Food for Thought
It’s mid-March and warmer weather has arrived so it’s time to think about spring food food plots for white-tailed deer. We all know that supplemental plantings can increase deer body condition and antler growth in bucks, but food plots are also great places to hunt for shed antlers. The fall is great because of hunting season, but spring is fun because shed hunting can be a social, group effort with my buddies and I. We also get a chance to work the ground and do a little turkey hunting, too.
We make it a point to look for shed antlers at fence lines, creek crossing, road crossings, ditches, bottom of draws, downwind side of food plots, downwind side of spin and protein feeders, stock ponds, water troughs, woodlines, and areas where we observe deer naturally feeding. A good idea when searching for sheds around fences or ditches is to look away from the structures some distance since a buck will sometimes hit the ground hard in a spot and antlers will jar loose then fall off after a few bounds or after running a bit.
The above mentioned sites are great, but spring food plots can pay off big when shed hunting in the early spring. It all depends on when antlers drop in your area as well as local environmental/habitat conditions. Antlers tend to drop earlier when conditions are worse than normal. This is because bucks are in poor body condition, which results in a drop in testosterone, which leads to antlers dropping. No time to worry about breeding/rutting when your physical condition is going downhill, fast.
Plotting Your Shed Hunting
It also never hurts to check out fall and winter plots. Many times the planted items will be old and rank, but often there will be cool season forbs sprouting and growing within the plot. Forbs are high in protein and will draw deer like a magnet. This is especially true if the food plot was also fertilized before planting or shortly after being established. It also doesn’t hurt that most food plots are located along woodlines, so even traveling deer are rather lazy (but careful) and will prefer to walk along the edge plot rather than within dense woods and/or brush. Antler traps also work well near food plots if additional feed stations are in close proximity.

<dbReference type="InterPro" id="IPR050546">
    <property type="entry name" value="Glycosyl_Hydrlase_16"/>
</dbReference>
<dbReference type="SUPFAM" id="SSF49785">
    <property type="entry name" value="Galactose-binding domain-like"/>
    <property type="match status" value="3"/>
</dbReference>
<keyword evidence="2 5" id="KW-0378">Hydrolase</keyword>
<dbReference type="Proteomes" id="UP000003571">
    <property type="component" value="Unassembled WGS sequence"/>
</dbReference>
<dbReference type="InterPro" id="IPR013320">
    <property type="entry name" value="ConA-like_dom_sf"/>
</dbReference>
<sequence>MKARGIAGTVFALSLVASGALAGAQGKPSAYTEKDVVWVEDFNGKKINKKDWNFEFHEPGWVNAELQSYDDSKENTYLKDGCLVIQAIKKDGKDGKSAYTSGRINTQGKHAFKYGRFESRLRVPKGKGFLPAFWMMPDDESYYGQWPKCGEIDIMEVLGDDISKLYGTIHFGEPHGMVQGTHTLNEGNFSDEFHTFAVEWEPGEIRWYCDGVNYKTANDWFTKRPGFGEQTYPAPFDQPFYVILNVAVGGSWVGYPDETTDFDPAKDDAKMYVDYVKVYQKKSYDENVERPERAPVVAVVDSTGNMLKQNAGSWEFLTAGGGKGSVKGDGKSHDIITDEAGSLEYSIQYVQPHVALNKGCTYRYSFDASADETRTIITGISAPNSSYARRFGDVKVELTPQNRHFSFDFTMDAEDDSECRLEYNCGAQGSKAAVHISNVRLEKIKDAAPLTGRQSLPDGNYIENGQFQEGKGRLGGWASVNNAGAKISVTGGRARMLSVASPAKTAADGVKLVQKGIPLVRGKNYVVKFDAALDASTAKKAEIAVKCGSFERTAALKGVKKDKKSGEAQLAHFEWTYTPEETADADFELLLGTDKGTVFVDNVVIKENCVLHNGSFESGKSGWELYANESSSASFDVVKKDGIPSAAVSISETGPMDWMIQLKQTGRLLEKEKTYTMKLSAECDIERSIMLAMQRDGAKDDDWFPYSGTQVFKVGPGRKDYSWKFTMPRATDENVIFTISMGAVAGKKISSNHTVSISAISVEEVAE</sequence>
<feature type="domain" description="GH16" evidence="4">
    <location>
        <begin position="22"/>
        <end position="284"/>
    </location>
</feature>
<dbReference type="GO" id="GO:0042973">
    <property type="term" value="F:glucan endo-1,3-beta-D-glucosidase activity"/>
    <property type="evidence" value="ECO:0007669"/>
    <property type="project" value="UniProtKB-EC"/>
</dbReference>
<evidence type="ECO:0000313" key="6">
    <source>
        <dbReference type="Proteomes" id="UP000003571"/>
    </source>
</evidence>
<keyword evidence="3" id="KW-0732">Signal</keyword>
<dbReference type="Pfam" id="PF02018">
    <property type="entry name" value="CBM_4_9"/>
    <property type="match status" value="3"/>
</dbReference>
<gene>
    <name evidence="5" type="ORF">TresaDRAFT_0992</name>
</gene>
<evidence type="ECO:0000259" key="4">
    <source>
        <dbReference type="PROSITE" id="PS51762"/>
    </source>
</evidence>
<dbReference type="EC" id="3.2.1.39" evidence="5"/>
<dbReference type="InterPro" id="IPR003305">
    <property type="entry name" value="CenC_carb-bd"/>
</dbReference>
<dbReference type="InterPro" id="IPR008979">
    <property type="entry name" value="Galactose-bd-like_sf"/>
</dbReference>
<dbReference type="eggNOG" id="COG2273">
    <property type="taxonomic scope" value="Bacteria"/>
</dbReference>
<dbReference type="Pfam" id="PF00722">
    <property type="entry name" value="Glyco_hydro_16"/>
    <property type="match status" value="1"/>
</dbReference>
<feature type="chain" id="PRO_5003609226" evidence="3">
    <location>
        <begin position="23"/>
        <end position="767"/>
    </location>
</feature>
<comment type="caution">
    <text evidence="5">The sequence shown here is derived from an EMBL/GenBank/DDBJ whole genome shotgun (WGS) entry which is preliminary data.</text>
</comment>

It’s a good idea to carry binoculars when shed hunting. You are going to see a lot stuff that looks like dropped antlers, but that are not. The binoculars will save a lot of wasted time walking to would-be sheds. You can also hunt for shed antlers from an ATV, UTV or from the comfort of your vehicle when looking over well-browsed food plots or well-grazed pastures. You can cover a number of acres by slowly scanning. Big sheds will stick out.
Find Food & Water, Find Antlers
We mentioned that white-tailed deer need water. Other shed-finding hot spots can be where there are feeding areas or food plots adjacent watering sites. Looking around water troughs that are heavily used by deer are great, especially, and you will find more around the water sources in dry years. This is particularly true at lower latitudes where temperatures can heat up before antler drop.
Properties with a lot of ponds and creeks, lots of water make it more difficult since deer seem to be more spread over the whole property. Focus on the inflow side of tanks when rainfall is sparse, which should mean grass and forbs should be limited as well. It’s nearly impossible to find shed antlers in tall, lush vegetation.
Locating food and water are key for finding shed antlers. When to look? Well, that all depends on when whitetail bucks shed antlers in your part of the world. Do look around post-prime winter food plots as well as newly established spring plots. Wherever there is soil disturbance there will be plants growing that deer love to eat. Bring some water, a sense of humor and cover as much country as possible.